Bolted splices for flexural members shall be designed using slip-critical connections as specified in LRFD 6.13.2.1.1. The connections shall also be proportioned to prevent slip during the erection of the steel and during the casting of the concrete deck.

The tensile stress on the flange should be checked for net fracture per LRFD 6.10.1.8.

In bolted slip-critical connections subject to shear, the load is transferred between the connected parts by friction up to a certain level of force that is dependent upon the total clamping force on the faying surfaces and the coefficient of friction of the faying surfaces. As loading is increased to a level in excess of the frictional resistance between the faying surfaces, slip occurs, but failure in the sense does not occur. As a result, slip critical connections are able to resist even greater loads by shear and bearing against the connected material. The strength of the connection is not related to the slip load. Slip resistance, shear resistance and bending shall be computed separately. Any potential greater resistance due to combined effect is ignored.

Bolt Design

Slip Resistance

Splices shall be designed as slip critical connections with Class B surface preparation and standard holes. Slip shall be checked against the maximum of the Service-II limit stresses and the Strength-I construction stresses due to slab pouring sequences. All splice bolts shall be 7/8” diameter ASTM A325 high strength bolts with a minimum pretension of 39 kips upon girder erection.

Shear Resistance

The Bolt Shear Resistance shall be adequate to resist loads at the Strength-I limit state. (see Loads section under Flange Splice Plate Design)

If a filler plate not less than 0.25” in thickness is used in a flange splice then the Bolt Shear Resistance shall be reduced by the following factor:

$\, R = \frac {(1 + \gamma)}{(1 + 2 \gamma)}$

Where:

 $\, \gamma$ = $\, \frac {A_f}{A_p}$ $\, A_f$ = sum of the area of the fillers on the top and bottom of the connected plate $\, (in^2)$ $\, A_p$ = smaller of either the connected plate area or the sum of the splice plate areas on the top and bottom of the connected plate $\, (in^2)$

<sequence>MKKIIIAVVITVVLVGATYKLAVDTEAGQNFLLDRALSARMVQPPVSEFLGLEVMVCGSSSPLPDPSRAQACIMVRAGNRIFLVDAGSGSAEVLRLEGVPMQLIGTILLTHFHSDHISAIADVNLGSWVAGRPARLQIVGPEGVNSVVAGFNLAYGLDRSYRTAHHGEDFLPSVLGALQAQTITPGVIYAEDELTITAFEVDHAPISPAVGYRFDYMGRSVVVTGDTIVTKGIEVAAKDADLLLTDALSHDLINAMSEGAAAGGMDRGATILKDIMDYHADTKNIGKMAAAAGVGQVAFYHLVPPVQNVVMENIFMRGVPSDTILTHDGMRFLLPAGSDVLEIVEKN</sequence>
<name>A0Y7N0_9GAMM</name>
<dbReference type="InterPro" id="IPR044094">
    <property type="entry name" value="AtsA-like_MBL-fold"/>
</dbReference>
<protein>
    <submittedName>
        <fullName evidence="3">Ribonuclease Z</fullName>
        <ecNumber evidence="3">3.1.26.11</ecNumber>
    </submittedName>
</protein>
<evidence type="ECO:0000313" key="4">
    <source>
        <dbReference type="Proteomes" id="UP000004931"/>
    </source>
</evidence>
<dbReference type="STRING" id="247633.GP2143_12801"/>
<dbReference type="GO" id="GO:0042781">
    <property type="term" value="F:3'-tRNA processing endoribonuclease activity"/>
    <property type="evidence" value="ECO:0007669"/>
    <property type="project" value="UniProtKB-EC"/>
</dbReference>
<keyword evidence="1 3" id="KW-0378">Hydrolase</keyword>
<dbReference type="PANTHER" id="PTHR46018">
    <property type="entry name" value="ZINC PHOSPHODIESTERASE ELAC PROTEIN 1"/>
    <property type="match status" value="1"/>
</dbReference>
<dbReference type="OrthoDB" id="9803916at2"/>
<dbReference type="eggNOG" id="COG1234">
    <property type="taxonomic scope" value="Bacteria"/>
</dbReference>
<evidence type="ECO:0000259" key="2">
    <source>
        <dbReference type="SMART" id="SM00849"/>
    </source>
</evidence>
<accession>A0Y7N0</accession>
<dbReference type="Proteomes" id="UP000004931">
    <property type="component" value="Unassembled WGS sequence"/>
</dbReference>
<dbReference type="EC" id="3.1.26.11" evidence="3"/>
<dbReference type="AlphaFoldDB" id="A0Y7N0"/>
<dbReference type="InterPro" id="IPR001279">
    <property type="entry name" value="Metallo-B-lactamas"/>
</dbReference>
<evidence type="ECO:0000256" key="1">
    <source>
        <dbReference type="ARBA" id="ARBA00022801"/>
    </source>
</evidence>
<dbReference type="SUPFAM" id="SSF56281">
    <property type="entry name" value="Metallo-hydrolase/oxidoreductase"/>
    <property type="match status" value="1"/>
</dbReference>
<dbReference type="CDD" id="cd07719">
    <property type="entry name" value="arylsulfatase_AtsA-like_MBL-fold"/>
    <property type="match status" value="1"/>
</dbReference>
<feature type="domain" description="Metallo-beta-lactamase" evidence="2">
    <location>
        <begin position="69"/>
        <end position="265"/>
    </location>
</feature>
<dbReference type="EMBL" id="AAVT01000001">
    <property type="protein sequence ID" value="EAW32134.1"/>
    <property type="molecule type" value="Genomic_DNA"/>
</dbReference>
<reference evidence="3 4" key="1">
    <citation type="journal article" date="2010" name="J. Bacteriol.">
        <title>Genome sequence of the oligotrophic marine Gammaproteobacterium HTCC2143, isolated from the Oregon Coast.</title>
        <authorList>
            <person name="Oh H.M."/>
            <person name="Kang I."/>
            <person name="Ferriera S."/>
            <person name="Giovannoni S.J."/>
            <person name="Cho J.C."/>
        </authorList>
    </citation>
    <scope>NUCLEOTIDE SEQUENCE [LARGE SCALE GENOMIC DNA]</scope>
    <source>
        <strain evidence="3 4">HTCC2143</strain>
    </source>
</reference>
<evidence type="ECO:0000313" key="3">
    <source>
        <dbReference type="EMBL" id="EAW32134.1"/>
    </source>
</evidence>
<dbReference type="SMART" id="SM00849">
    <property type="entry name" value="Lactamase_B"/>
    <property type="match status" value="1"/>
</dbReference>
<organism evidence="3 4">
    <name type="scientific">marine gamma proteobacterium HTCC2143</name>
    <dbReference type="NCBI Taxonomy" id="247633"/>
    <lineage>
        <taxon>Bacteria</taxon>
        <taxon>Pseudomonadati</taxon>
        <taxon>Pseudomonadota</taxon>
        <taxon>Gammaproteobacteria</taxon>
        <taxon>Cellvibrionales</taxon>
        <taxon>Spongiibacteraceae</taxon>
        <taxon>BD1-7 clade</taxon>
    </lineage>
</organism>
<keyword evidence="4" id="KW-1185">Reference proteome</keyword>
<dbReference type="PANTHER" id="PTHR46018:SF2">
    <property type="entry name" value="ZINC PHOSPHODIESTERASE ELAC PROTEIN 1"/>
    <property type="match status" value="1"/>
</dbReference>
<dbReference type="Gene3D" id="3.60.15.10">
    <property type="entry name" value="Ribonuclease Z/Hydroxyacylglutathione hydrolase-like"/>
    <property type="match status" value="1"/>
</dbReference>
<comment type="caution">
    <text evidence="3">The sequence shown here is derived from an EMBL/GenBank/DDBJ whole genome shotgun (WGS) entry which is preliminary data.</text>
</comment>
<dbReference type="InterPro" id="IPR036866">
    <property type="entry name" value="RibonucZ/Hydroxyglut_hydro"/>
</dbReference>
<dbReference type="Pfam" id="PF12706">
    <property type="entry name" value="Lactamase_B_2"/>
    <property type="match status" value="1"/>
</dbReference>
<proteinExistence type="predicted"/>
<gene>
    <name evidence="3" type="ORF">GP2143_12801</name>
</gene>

If the distance between extreme fasteners on one side of a flange splice (joint length) is greater than 50 inches then the Bolt Shear Resistance shall be reduced by 20%. Excluding the threads from the shear plane (when applicable) in order to reduce the overall length of a joint is preferred over reducing the Bolt Shear Resistance for large joint lengths.

   Critical dimensions for checking thread exclusionin 7/8” diameter high strength bolted connections. Min. splice plate thickness: $\, \le \frac {5}{8}^{\prime\prime} \Rightarrow$ Bolt threads included $\, \ge \frac {3}{4}^{\prime\prime} \Rightarrow$ Bolt threads excluded Note: The washer may be located under the nut or bolt head.

Threads may be excluded from the shear plane when the minimum splice plate thickness at the joint is greater than 5/8”. Otherwise, the bolt threads shall be assumed to be included in the shear plane.

Thread Embedment, $\, T_e$ = $\, T$ - $\, H$ - washer height – (stick-out)

$\, T_{e, max}$ = 1.5" - 55/64" - 0" - 0" = 0.641" or 3/4" rounded up to the nearest 1/8”.

Flange Bolt Patterns

The minimum distance from the center of any fastener in a standard hole to a sheared or thermally cut edge shall be 1 1/2 inches for 7/8” diameter fasteners. The minimum distance between centers of fasteners in standard holes shall be three times the diameter of the fastener, but shall not be less than 3 inches parallel to the line of force for 7/8” diameter fasteners. The minimum edge distance shall be 2 inches for top flange outer splice plates to allow for panel clearance.